Facebook and WhatsApp Stop Working in Cuba After Rare Protests
(Bloomberg) -- Cuba appeared to block access to some social media sites on Monday while dozens of protesters remain in custody as authorities crackdown on dissent following the largest mass demonstrations in years.
The privately-run Internet monitoring firm NetBlocks said that social media and messaging sites such as Facebook, Instagram, WhatsApp and Telegram were being partially disrupted on the tightly-controlled communist island.
Earlier in the day, Cuban President Miguel Diaz-Canel blamed social media for fanning the flames of discontent that erupted into weekend protests. Facebook Inc. didn’t immediately reply to an email requesting comment.
The Cuban government “will not turn the other cheek for those who attack us online or in the real world,” he wrote on Twitter. “We will avoid revolutionary violence, but we will repress counterrevolutionary violence.”
The government has not said how many people have been detained, but Cuba Decide, a pro-democracy group on the island, released a list of 57 people it said had been arrested or were unaccounted for. Among those still missing were Jose Daniel Ferrer and his son, both activists with the dissident group Cuba Patriotic Union, or UNPACU.
On Sunday thousands took to the streets to decry rising prices, lack of basic goods and frequent blackouts. In rare public-displays of anger on an island that punishes dissent, there was sporadic looting and confrontations with security forces. In one incident, crowds flipped a police car.
On Monday, Diaz-Canel blamed the anger on the U.S. trade embargo, which he said was starving the island of fuel and forcing power cuts. Cuba is also seeing a new peak of Covid-19 cases, which have required the government to channel electricity to hospitals and health centers at the expense of everyday Cubans, he said.
Diaz-Canel also said Miami’s conservative Cuban-American “mafia” was fueling the unrest.
Read More: Cuba to Phase Out Dual Currency System in Crisis Reform Package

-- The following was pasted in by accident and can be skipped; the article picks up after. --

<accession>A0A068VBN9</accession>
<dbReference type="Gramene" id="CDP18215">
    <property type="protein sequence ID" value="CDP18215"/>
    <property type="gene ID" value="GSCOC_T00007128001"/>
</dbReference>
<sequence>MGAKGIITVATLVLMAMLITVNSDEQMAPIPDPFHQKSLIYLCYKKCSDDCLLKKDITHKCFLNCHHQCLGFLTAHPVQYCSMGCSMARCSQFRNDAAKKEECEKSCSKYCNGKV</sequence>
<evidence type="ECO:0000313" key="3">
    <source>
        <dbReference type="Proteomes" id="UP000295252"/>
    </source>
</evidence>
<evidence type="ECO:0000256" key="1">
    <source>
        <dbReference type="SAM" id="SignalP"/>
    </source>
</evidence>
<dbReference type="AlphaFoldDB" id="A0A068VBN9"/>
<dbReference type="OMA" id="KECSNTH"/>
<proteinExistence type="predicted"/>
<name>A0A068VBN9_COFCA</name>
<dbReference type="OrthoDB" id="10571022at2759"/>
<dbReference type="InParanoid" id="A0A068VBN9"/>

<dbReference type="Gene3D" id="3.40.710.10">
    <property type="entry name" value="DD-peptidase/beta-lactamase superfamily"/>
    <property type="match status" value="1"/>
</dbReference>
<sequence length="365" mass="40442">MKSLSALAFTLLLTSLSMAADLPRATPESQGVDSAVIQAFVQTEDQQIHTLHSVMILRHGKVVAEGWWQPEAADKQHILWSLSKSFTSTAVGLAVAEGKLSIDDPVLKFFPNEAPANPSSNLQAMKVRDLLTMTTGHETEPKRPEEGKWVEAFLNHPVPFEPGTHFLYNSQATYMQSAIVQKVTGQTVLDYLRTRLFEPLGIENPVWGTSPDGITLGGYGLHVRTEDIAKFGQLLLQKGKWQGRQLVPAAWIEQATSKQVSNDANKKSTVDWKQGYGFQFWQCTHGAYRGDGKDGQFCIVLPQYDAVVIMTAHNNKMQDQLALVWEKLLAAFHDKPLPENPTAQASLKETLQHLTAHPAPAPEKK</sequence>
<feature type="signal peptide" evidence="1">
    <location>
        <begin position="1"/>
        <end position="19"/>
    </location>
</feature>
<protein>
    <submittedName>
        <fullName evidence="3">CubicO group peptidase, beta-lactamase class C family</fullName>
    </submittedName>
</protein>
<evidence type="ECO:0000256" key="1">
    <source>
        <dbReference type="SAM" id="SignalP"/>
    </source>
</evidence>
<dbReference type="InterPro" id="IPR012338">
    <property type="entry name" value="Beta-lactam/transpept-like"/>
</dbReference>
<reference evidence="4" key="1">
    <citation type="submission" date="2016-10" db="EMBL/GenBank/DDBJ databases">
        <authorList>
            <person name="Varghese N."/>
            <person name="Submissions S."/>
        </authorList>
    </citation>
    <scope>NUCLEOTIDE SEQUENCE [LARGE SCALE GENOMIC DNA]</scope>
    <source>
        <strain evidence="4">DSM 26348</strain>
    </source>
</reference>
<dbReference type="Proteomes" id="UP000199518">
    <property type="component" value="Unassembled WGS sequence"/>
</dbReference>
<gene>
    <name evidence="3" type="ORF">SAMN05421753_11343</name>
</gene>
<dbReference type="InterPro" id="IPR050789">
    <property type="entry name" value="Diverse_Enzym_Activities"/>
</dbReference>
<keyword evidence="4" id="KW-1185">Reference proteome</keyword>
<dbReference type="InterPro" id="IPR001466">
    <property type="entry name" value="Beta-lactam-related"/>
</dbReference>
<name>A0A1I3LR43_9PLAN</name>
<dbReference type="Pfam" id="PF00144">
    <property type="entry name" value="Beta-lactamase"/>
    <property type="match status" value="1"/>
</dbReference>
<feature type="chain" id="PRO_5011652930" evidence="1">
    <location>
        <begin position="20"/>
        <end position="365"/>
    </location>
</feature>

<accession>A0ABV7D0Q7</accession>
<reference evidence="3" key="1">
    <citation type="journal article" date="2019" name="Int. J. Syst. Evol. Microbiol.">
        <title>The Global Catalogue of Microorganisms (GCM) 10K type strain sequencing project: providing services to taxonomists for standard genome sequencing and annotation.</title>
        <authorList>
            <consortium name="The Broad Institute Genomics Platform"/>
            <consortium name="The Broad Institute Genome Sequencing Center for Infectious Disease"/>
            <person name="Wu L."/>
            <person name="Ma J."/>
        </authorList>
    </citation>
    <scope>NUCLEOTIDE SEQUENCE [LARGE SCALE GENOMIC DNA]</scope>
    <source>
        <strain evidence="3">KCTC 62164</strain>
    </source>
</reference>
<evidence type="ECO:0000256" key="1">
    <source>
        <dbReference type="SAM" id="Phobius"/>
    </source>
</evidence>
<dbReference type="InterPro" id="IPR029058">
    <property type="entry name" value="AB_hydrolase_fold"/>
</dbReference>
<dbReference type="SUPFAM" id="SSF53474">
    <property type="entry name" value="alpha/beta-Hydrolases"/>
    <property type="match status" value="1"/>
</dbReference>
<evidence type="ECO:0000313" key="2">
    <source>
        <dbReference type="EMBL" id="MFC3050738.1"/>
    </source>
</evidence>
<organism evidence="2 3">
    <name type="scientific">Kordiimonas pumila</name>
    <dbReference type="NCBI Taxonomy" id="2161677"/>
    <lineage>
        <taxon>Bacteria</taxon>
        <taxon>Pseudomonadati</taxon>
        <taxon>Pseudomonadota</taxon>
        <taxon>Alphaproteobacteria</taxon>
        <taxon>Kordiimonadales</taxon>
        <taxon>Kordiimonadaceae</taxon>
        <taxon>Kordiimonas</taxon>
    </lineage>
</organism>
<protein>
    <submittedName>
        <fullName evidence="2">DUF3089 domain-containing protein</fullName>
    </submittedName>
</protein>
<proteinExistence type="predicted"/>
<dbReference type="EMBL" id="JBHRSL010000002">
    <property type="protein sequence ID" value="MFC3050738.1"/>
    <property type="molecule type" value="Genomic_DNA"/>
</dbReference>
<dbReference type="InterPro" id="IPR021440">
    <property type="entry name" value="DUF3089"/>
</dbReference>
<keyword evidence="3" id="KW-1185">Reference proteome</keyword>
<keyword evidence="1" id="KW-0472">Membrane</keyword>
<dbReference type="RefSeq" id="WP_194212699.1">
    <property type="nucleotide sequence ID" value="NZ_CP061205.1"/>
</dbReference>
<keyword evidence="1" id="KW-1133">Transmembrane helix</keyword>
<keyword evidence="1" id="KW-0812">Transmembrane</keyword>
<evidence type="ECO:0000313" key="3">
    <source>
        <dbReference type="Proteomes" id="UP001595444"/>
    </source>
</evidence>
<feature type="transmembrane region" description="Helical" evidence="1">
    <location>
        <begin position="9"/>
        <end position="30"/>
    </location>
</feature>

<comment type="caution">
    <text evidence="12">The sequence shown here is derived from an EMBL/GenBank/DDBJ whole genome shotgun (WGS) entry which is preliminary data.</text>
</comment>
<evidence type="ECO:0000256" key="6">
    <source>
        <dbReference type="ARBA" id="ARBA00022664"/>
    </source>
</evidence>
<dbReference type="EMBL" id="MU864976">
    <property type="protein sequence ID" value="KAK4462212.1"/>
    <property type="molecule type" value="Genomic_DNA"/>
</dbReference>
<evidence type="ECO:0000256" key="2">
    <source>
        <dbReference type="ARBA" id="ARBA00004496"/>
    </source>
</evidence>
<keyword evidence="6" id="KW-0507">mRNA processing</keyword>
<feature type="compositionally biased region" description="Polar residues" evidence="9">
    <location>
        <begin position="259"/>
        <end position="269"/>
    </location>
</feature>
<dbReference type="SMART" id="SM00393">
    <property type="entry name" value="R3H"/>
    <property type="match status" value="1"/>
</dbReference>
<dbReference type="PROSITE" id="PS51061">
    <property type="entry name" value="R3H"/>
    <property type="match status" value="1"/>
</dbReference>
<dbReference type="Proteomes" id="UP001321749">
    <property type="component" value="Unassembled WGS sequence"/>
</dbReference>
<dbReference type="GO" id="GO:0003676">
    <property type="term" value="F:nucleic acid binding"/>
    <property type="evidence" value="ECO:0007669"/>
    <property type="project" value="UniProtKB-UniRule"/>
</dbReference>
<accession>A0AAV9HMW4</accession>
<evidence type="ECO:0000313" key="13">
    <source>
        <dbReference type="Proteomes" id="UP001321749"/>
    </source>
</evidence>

Cuba has been under single party rule since its 1959 revolution, and has recently faced growing hunger after its economy was hit by a slump in tourist revenue during the pandemic. In 2017, former U.S. President Donald Trump tightened the embargo, making it more difficult for American tourists to travel to the island.
Cuba last year introduced emergency economic reforms in response to the downturn, eliminating some subsidies, adjusting prices and wages, and ending the dual currency system.
The protests represent one of the first major challenges to the leadership of Diaz-Canel who took office in 2018 and replaced Raul Castro as the head of Cuba’s Communist Party in April.
Diaz-Canel recognized there were “legitimate” reasons for Cubans to be dissatisfied, but he also said the protests were part of a U.S.-backed “unconventional war,” like the one he said had led to protests in Venezuela.
U.S. President Joe Biden said that the protesters are “bravely asserting fundamental and universal rights.”
“We stand with the Cuban people and their clarion call for freedom and relief from the tragic grip of the pandemic and from the decades of repression and economic suffering to which they have been subjected by Cuba’s authoritarian regime,” he said.
Mexican President Andres Manuel Lopez Obrador called on the U.S. to end the “unjust” embargo, and offered to send medicine, vaccines and food to Cuba if its government requests aid.
©2021 Bloomberg L.P.